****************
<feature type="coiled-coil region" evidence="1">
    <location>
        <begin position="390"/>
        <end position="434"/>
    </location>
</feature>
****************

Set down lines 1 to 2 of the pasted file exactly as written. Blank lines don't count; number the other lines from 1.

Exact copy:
<feature type="coiled-coil region" evidence="1">
    <location>